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Diversity in Deaf Education$
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Marc Marschark, Venetta Lampropoulou, and Emmanouil K. Skordilis

Print publication date: 2016

Print ISBN-13: 9780190493073

Published to Oxford Scholarship Online: June 2016

DOI: 10.1093/acprof:oso/9780190493073.001.0001

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From Social Periphery to Social Centrality

From Social Periphery to Social Centrality

Building Social Capital for Deaf and Hard-of-Hearing Students in the 21st Century

(p.325) 12 From Social Periphery to Social Centrality
Diversity in Deaf Education

Gina A. Oliva

Linda Risser Lytle

Mindy Hopper

Joan M. Ostrove

Oxford University Press

A focus on research, issues, and recommendations pertaining to deaf and hard-of-hearing children’s experiences in general educational environments is presented. Informal and incidental learning, pervasively available to hearing students, is frequently overlooked by those involved in placement decisions and in the overall school experience of deaf and hard-of-hearing children. Often relegated to bystander positions, deaf and hard-of-hearing students have scant access to student conversations that pervade the school day. They frequently report feelings of isolation along with sense of minimal social capital gained during their K–12 years. Recommendations are aimed at (1) adjusting school culture to the notion that deaf and hard-of-hearing students are part of the greater diversity of learners, (2) providing progressive ideas for enhanced bridging social capital with hearing classmates, and (3) increasing deaf and hard-of-hearing students’ bonding social capital with deaf and hard-of-hearing peers.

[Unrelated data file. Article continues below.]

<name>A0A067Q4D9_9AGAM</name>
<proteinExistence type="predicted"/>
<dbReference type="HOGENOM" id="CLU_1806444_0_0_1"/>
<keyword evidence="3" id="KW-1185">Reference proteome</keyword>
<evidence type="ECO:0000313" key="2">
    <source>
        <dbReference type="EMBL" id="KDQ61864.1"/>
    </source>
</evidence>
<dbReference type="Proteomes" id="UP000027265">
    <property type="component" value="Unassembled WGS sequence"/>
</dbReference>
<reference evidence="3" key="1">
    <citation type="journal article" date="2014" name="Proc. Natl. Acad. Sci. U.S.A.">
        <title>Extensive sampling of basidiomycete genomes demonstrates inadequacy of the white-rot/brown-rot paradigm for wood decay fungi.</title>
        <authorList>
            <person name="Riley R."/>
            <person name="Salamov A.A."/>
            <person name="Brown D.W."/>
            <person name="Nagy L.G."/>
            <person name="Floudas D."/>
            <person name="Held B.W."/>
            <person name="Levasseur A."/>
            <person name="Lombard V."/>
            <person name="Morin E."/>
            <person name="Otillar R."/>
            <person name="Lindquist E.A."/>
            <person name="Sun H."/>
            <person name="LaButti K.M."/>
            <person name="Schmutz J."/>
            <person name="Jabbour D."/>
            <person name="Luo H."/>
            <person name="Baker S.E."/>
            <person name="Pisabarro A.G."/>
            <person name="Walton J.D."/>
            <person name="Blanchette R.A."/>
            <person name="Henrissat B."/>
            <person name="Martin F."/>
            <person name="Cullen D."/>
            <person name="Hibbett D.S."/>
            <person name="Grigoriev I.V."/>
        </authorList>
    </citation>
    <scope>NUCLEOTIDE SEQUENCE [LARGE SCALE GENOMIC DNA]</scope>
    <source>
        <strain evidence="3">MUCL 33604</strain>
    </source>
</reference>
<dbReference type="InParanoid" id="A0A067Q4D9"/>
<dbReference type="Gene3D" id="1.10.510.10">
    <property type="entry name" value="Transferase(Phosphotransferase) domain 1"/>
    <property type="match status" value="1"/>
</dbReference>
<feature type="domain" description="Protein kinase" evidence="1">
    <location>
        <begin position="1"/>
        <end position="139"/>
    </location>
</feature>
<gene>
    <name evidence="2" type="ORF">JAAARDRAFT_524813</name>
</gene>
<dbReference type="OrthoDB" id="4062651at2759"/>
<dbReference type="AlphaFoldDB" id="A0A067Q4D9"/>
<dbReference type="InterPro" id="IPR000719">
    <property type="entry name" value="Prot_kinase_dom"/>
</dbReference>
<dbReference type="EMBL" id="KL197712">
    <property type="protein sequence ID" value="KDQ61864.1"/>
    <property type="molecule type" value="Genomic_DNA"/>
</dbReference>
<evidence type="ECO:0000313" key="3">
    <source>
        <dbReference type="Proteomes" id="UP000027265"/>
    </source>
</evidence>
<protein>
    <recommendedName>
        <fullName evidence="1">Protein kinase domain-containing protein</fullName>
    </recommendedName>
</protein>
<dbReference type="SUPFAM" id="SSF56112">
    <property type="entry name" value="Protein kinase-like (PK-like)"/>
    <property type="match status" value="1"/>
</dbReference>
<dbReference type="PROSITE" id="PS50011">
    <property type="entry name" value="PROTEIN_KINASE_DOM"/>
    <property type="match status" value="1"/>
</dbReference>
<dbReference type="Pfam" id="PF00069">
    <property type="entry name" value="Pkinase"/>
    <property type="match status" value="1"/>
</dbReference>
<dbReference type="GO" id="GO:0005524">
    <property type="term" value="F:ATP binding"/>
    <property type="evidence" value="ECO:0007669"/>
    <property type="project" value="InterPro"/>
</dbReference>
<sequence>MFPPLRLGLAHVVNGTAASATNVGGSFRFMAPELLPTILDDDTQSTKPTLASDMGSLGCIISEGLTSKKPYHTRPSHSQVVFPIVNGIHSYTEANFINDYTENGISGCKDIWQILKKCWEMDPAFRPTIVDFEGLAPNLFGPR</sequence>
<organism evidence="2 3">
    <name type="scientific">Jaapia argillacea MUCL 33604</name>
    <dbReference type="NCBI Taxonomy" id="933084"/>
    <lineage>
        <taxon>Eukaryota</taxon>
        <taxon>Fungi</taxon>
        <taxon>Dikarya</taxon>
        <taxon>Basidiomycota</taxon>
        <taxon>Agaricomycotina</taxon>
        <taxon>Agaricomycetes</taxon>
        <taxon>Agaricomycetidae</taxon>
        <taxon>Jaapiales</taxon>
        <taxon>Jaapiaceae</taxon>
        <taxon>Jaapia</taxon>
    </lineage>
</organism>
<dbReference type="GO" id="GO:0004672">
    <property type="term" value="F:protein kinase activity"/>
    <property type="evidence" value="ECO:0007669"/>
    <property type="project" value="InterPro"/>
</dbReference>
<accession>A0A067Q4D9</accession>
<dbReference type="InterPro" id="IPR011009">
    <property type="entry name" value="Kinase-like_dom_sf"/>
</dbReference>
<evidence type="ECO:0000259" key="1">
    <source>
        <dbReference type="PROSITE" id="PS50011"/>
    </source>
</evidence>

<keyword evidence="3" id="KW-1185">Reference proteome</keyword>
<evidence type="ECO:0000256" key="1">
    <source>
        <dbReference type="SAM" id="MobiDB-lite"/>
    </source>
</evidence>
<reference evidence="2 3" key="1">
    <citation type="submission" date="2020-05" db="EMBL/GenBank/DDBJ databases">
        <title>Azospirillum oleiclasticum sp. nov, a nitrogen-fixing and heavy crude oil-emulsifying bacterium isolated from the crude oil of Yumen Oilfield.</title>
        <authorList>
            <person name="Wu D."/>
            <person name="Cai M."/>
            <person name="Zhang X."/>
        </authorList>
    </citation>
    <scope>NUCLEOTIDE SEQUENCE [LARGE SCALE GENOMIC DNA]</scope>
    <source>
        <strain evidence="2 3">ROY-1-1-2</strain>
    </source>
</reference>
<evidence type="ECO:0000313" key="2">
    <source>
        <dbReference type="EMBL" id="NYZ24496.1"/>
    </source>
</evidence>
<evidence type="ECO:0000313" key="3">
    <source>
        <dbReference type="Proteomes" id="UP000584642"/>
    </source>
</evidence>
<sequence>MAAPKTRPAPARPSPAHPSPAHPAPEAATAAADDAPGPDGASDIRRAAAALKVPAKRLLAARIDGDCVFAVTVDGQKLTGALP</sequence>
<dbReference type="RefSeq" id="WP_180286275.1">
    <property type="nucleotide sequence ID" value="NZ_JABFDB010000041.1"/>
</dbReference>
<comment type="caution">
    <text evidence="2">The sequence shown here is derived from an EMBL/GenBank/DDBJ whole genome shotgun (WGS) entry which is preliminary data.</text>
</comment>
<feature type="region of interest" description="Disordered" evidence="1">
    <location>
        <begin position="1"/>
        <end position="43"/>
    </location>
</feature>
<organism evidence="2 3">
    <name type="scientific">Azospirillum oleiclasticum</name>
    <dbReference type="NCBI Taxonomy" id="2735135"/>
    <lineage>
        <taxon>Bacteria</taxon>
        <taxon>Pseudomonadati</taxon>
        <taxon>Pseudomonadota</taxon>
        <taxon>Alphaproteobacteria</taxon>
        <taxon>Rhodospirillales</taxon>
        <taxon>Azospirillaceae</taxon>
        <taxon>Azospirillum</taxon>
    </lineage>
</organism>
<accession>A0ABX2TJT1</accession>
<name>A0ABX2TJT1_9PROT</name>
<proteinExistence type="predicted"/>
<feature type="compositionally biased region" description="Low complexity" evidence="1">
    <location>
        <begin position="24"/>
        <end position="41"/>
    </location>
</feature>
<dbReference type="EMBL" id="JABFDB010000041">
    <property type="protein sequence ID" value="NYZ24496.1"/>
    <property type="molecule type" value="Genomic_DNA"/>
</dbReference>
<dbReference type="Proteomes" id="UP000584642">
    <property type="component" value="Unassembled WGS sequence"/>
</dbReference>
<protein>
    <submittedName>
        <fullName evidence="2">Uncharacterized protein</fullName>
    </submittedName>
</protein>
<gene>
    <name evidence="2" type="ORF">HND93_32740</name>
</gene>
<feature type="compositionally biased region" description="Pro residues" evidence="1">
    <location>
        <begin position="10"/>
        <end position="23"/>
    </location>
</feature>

Keywords:   adolescent development, deaf, hard of hearing, identity, incidental learning, informal learning, peer relationships, social capital

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